Plague Vendor

Plague Vendor

Rock The 'Burbs — California punk band Plague Vendor recount tales of dark mythology and creativity in the Los Angeles suburbs.

Google the LA suburb of Whittier and you’ll see page after page of sludgy beige buildings, overly-manicured trees and sun bleached asphalt. Casting your eyes over this archetype of white picket fence conformity, it comes as no surprise to learn it was the childhood home of Richard Nixon.

That may be one side to the town they call home, but Plague Vendor are adamant if you look at it with the right eyes – and know the right people – you’ll see a creative community of musicians, skaters, fashion designers, artists and filmmakers thriving just beneath the surface.

Plague Vendor hide out from the mundane bullshit at a former frat house, meth lab and porn dungeon they’ve transformed into a skate house come cultural hub and christened Comstock. The house is the band’s spiritual home and the centre of all the collaborations that go on between them and their creative circle of friends.

Huck sat down with Plague Vendor to find out more about the clandestine creativity that goes down in suburban LA and their mysterious language of abreevs.

So, our new issue is all about Ed Templeton and the creativity that emanates from the suburbs. Tell me about your experiences of the ‘burbs.
Luke, drums: Woah, rad! I met Ed Templeton when I was like 14. He put an autograph on my hat and drew his little alien character, but it had a boner and an eyeball at the end of the boner. I love Ed Templeton!

[They all laugh]

Jay, guitar: They call Whittier Gateway City, it’s like the city going into the greater Los Angeles area. We’re right on the cusp of Orange County and Los Angeles. It’s kind of like a small town, everyone knows each other but it’s rad.

Luke: It’s unique because it’s not close to any highways so that’s helped Whittier stay the same for the last 50 years or whatever.

What’s it like to grow up there?
Michael, bass: There are loads of families and people just trying to live a comfortable life, so it can get… not boring, but it makes you want to go and do something more exciting. You get into weirder shit because you’re not in the centre of the city.

Jay: You can be pretty resourceful. If you really think you need something you can, you know someone locally that you can barter with and get whatever you need. You’ve known the same people and they’ve known everything about you for like multiple years.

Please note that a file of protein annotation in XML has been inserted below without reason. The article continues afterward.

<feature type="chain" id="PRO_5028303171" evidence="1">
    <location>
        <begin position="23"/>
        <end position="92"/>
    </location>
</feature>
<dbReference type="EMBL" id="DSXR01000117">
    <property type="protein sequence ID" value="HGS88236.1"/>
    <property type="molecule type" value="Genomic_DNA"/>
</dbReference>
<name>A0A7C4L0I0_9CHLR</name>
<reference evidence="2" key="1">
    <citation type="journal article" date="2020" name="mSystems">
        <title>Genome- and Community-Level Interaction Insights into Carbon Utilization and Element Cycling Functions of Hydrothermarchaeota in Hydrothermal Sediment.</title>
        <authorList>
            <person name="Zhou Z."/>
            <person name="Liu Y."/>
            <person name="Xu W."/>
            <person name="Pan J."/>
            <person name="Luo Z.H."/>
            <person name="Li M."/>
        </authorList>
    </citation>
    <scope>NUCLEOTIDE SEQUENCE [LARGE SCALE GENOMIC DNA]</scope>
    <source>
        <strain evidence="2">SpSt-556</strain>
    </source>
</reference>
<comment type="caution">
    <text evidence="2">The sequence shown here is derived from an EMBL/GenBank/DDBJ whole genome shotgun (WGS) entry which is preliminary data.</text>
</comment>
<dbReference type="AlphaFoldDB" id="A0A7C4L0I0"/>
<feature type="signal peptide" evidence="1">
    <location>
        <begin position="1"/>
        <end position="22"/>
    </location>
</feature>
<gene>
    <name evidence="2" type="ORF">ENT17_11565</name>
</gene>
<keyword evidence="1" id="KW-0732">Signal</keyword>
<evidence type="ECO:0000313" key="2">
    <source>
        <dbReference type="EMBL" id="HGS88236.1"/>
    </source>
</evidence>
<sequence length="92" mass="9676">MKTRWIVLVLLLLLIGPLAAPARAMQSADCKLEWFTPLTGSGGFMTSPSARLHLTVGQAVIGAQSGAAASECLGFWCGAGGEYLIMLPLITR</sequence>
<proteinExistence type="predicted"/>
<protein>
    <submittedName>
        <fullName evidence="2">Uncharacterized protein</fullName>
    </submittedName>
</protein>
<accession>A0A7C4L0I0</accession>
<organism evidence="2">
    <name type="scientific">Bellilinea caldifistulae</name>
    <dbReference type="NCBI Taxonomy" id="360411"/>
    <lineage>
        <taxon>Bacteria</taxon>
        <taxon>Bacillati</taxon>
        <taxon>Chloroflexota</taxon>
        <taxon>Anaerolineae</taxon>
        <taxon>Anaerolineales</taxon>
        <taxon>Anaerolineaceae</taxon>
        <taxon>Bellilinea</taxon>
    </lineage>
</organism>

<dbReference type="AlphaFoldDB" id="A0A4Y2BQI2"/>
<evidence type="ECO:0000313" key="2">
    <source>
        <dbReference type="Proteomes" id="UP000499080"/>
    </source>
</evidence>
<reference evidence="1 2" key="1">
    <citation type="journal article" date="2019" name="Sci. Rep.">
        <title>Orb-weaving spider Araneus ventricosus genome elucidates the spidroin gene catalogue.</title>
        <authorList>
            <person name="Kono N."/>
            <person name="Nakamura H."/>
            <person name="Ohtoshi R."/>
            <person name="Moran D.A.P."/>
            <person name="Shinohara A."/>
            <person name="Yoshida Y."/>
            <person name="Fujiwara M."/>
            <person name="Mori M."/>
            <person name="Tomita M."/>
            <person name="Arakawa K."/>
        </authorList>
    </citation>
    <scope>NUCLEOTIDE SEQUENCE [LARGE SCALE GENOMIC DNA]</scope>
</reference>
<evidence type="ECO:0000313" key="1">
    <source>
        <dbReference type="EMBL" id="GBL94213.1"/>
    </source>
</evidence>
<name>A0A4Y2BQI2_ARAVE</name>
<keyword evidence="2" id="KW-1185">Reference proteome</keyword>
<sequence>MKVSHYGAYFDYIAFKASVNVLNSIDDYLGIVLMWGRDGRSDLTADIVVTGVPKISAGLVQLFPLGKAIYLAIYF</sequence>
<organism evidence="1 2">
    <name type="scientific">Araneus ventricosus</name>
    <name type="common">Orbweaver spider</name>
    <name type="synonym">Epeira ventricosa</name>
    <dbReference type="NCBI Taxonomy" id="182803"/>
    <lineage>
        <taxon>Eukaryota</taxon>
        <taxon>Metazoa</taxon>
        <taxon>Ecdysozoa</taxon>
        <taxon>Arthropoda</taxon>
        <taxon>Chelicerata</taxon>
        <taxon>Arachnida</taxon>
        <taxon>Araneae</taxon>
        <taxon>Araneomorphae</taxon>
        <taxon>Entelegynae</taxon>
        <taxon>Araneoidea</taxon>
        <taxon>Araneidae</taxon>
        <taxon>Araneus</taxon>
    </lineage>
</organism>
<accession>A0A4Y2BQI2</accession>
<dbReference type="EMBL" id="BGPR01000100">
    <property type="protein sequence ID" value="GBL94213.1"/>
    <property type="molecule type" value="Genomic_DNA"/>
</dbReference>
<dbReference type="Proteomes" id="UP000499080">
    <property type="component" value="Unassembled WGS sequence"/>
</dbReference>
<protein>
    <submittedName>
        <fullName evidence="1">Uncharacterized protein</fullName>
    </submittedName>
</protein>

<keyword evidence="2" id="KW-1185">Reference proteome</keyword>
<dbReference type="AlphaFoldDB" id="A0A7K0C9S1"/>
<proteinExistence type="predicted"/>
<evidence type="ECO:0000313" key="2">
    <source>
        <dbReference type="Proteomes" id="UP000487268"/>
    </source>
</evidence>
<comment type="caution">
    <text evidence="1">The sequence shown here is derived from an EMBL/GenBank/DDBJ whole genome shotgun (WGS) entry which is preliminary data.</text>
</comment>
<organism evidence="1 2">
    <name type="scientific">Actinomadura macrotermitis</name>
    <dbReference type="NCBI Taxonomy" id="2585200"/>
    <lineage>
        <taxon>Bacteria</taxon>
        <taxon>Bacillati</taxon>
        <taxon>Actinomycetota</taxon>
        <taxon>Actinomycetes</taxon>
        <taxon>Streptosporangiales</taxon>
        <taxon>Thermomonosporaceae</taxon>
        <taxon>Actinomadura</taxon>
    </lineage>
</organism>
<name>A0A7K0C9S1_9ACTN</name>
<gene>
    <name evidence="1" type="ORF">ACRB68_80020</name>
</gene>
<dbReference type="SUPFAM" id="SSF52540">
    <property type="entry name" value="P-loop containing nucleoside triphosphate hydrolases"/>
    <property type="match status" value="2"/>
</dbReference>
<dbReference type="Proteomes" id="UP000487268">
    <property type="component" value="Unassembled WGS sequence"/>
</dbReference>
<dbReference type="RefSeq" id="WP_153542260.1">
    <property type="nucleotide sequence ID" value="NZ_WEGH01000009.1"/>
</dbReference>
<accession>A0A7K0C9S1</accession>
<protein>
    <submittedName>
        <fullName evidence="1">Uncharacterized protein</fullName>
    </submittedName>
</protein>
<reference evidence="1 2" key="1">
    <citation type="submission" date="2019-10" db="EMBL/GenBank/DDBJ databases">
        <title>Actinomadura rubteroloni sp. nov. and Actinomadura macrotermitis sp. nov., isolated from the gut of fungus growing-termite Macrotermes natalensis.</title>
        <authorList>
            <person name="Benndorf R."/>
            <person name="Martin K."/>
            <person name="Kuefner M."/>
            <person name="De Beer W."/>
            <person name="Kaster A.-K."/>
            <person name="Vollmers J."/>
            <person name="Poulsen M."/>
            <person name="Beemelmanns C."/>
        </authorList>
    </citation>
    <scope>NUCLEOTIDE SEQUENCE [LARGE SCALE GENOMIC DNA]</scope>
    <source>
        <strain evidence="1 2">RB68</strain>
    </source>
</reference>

Brandon, frontman: Which is cool, it kinda sounds weird but it’s cool.

Michael: We love it! The city’s embraced our art. It seems like everyone looks out for us.

So you never found it boring or frustrating?
Brandon: You can choose with boredom, it can inspire you.

Jay: We’re not rebelling against our city. We’re happy.

Brandon: It’s a little conservative, it was a Quaker town back in the 1800s so places close earlier.

Jay: There are horrible people in Whittier, don’t get us wrong. You get your jeans wearing, polo shirt tucked in, red faced dad with his cell phone and he’s a horrible guy.

So, how do you screen out the bullshit?
Jay: A big middle finger and we have a butthole filter. We have knob vision.

Luke: We have this house, we call it Comstock. It’s like the central house that we’ve had between us all for maybe four-five years. There’s a revolving cast of five dudes or five girls living there and we’ve all lived there at one point or another. It’s like a central skate house. We’re putting together a skate video with the guys who live there now. All the band gear is there and when the bars close we all go hang out there. I think it’s been really key to keep a little cultural hub or a creative place, like an actual space. That’s where we made our music video. I think that’s been really important for us.

What’s the story of the house?
Brandon: The party started and it’s never ended. People started revolving in and out and it eventually became a skate house.

Michael: There’s a kind of dark history to it. It’s really old and the basement is full of beer cans from the ’90s and old cigarette packs. Some pretty sketchy people lived there. It used to be a frat house, then it was a meth lab and a fucking porn studio at the same time.